(University of Illinois, 30 Oct 2017;Photo Cassandra Wilcoxen)
After harvesting a corn or soybean crop, farmers may plant a cover crop for a variety of reasons — to reduce soil erosion and nutrient runoff, increase organic matter in the soil, and improve water quality. Now there’s another reason. University of Illinois research shows that migratory birds prefer to rest and refuel in fields with cover crops.
“Here in the Midwest, we’re in one of the major flyway zones for migratory birds, where there once was plenty of habitat for grassland birds to safely forage and rest during their migration. Now that agriculture is the dominant landscape, they’re finding it harder to get the resources they need on the way to their breeding grounds,” says Cassandra Wilcoxen, a graduate research assistant in the Department of Natural Resources and Environmental Sciences in the College of Agricultural, Consumer and Environmental Sciences at U of I.
“We think cover crops, such as cereal rye, likely provide migrating birds with more vegetation and a safe area to escape from the elements and from predators,” Wilcoxen says. “Cover crops also increase insect abundance, another food source for birds. The increased number of insects allows migrants to fuel up faster and move on to their breeding grounds.
“Grassland birds prefer large, open areas: the bigger, the better. Agricultural fields are huge, so the cover crops provide a large habitat where birds can rest, forage, and potentially even nest.”
Fields with cover crops are not going to replace natural habitats, but in early spring there can be miles of fields with little vegetation. The advent of cover crops provides a potentially important habitat for birds returning to the Midwest from areas as far south as Argentina. The large green fields are likely a beacon for migratory birds.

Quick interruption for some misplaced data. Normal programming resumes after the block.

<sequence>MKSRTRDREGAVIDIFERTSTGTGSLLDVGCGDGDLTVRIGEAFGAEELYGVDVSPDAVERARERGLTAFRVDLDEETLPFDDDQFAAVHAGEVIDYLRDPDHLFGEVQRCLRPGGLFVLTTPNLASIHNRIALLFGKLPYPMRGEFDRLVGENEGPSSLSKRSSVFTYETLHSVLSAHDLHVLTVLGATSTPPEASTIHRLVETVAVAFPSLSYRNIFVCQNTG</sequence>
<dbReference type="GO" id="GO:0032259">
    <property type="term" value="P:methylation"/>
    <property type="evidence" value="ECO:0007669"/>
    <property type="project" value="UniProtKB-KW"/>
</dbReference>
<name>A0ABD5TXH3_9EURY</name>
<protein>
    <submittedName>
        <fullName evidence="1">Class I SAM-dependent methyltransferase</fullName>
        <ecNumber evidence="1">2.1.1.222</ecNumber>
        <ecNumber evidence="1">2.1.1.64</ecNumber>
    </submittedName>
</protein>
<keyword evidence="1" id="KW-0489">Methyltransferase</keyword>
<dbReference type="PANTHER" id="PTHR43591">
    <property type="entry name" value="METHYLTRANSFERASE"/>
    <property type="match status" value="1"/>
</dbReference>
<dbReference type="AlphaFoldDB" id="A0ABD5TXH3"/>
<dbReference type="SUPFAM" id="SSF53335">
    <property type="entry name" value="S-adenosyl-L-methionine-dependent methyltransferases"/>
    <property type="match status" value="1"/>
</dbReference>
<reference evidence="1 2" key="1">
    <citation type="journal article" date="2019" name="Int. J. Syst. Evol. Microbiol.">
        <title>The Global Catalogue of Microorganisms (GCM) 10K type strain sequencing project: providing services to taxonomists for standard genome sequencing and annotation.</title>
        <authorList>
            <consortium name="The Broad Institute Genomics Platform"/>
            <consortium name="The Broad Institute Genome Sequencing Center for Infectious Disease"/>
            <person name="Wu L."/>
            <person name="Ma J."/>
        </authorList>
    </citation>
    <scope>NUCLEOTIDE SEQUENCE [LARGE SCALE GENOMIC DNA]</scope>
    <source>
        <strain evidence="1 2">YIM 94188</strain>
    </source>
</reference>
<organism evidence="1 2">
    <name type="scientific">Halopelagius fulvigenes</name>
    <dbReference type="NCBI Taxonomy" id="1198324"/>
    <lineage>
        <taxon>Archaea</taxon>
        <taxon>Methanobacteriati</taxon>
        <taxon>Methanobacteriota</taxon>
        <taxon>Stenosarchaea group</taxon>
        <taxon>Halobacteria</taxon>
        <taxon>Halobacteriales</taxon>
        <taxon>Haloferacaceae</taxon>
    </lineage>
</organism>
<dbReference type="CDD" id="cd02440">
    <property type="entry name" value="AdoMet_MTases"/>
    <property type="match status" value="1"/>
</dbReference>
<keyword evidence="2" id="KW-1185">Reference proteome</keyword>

Over two planting seasons, Wilcoxen monitored birds in corn and soybean fields with and without cover crops. She observed 6,133 individual birds of 52 species, with 13 species accounting for 90 percent of all birds detected. The most common species were the red-winged blackbird, common grackle, and American robin.
“Fields with cover crops always had more birds, and corn fields with a cover crop were the overall winners,” Wilcoxen says. She thinks corn plus a cover crop, especially cereal rye, was the favorite because there is more residue on the fields; the remaining corn stalks along with rye provide more cover for the birds.
What’s the downside? Wilcoxen says it’s all in the timing.
“The window of time to plant a cover crop in the fall is fairly short. Cover crops can be aerial seeded, drilled, or broadcast. But depending on how wet the fall is, there is only a short time when it can be planted. Drilling is the best method because you know you’re getting good seed-to-soil contact,” she says.
Another timing issue emerges in the spring: when to kill the cover crop.
Wilcoxen says it’s tricky. “Some grassland birds nest in the spring, so in order to give birds the time they need, farmers may need to hold off terminating their cover crop. Those are the sorts of recommendations that will require more research,” she says. “It’s true of any new farming practice. You have to play around with it to get it right.”
“In our experience, most farmers using cover crops have learned about the practice from their neighbors, and we are hoping this continues and cover crop use continues to grow,” Wilcoxen says.
Will what’s best for migratory birds motivate farmers to plant cover crops and terminate them a bit later to allow birds to use them for habitat? Wilcoxen is hopeful. She says one of the aspects of her work that she enjoys most is bringing together the agricultural community and the wildlife community to work together for long-term environmental health.
“Production agriculture has taken a lot of habitat from wildlife, but we need it to provide food for us and the world. But how do we mesh the two? Where are the opportunities? No-till is a great example. It helps slow soil erosion and it helps birds. Now cover crops are another overlapping win-win opportunity to benefit both agriculture and wildlife.”